As protests against police violence shook the nation last summer, school districts around the country were grappling with the role of police on school campuses. At the time, Oakland Unified School District was the only school district in Alameda County with its own police force, and Oakland youth were taking up the issue. While students seemed to be unified in their opposition to the school police department, district officials and board members raised concerns about whether Oakland Police Department officers could do a better job with handling incidents on campuses. At the same time, youth were organizing to increase their power with a movement to lower the voting age to 16 for the school board, a move that Berkeley voters approved in 2016. 

The Oaklandside’s education equity reporter Ashley McBride interviewed two youth leaders, Denilson Garibo and Malia Liao, about these two concurrent movements of the past year, how adults can be allies, and what’s next for youth activism in Oakland. Garibo graduated from Oakland High School in 2020 and served as a student director on the board of education for the Oakland Unified School District, while Liao is a current senior at Oakland Technical High School and a youth organizer with Oakland Kids First.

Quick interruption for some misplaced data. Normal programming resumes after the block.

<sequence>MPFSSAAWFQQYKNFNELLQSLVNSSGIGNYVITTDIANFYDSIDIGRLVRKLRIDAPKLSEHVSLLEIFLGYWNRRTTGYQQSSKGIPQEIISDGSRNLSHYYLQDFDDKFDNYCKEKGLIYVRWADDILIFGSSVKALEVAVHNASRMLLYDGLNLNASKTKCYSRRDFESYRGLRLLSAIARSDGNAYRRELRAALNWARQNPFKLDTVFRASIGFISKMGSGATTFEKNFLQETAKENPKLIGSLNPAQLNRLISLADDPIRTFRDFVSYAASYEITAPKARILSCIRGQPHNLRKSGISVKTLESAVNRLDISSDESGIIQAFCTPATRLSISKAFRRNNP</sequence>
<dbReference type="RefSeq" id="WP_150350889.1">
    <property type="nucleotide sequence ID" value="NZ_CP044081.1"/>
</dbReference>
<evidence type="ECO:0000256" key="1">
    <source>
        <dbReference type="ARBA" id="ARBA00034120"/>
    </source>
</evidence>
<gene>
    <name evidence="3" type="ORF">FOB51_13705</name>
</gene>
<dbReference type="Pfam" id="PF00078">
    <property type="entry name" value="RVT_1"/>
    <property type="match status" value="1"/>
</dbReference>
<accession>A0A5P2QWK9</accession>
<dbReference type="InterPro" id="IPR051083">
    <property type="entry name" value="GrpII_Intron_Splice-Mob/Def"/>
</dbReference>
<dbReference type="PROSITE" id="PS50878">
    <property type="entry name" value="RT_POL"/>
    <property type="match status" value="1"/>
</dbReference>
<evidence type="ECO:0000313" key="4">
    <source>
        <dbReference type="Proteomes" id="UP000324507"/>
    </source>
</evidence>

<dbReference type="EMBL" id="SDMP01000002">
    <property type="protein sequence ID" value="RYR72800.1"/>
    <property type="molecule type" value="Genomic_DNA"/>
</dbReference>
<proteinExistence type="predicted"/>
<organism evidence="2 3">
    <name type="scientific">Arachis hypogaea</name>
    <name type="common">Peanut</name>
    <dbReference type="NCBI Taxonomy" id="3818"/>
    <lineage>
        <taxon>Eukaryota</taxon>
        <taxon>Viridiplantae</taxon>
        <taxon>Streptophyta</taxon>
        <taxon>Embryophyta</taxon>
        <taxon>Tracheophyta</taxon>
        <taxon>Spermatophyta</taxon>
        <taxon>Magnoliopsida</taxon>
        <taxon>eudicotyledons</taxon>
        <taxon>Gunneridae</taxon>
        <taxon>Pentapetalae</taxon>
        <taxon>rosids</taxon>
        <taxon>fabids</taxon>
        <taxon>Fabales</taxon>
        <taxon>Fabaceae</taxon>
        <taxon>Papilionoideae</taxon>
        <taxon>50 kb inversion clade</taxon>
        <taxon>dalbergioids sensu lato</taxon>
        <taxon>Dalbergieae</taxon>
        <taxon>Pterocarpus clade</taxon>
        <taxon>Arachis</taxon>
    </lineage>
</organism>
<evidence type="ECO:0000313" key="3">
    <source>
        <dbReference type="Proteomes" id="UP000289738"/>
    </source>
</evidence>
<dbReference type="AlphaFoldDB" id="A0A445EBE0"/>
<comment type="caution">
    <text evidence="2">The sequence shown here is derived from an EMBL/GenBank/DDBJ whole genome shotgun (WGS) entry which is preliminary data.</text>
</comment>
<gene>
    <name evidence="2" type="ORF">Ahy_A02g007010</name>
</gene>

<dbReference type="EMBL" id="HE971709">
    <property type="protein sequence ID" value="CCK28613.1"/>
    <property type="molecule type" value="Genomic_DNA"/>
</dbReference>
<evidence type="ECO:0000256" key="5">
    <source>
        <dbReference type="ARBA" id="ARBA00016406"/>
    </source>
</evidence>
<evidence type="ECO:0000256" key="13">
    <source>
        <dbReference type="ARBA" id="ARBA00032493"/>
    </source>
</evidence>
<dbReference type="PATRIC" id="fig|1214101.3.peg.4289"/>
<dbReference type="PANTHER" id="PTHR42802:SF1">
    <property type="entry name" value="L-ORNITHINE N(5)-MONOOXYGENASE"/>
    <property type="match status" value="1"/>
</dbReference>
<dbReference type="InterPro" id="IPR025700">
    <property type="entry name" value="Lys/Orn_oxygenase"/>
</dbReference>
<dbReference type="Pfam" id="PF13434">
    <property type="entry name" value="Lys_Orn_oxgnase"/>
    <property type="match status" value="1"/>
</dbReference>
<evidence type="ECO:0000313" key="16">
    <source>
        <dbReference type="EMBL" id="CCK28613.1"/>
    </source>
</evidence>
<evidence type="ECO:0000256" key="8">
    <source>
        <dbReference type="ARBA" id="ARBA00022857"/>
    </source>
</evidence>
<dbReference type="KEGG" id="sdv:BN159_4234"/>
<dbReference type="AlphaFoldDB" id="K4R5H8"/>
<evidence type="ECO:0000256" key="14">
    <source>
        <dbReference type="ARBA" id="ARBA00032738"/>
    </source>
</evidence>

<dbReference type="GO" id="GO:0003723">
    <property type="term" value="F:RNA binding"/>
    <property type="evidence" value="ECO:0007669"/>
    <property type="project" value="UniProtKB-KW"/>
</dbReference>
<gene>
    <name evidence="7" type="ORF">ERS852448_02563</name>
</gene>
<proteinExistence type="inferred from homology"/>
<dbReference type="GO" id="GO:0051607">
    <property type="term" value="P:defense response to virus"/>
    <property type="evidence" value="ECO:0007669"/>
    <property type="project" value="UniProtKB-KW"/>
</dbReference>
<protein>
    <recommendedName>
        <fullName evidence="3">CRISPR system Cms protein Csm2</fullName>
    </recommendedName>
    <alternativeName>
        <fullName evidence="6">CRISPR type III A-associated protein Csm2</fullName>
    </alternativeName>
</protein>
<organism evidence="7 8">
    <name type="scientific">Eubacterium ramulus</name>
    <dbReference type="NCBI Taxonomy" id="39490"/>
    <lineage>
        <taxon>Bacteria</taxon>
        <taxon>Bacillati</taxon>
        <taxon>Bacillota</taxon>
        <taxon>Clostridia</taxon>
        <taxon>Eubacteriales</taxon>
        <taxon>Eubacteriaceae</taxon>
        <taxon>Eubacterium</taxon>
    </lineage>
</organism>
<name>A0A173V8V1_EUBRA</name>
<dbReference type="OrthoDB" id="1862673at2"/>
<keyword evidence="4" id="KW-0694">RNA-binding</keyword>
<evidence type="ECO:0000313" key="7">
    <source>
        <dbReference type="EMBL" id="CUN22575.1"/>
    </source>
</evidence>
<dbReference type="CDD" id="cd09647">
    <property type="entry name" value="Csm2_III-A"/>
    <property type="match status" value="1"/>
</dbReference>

The conversation was streamed on Wednesday, June 16 as part of The Oaklandside’s one-year anniversary event, Live-ish, a three-day celebration of our newsroom’s first year, featuring community conversations, short documentaries, panel discussions, and musical performances by local artists.

Blue Shield is the presenting sponsor of Live-ish.

Ashley McBride reports on education equity for The Oaklandside. She covered the 2019 Oakland Unified School District teachers’ strike as a breaking news reporter for the San Francisco Chronicle. More recently, she was an education reporter for the San Antonio Express-News where she covered several local school districts, charter schools, and the community college system. McBride earned her master’s degree in journalism from Syracuse University, has held positions at the Palm Beach Post and the Poynter Institute, and is a recent Hearst Journalism Fellow.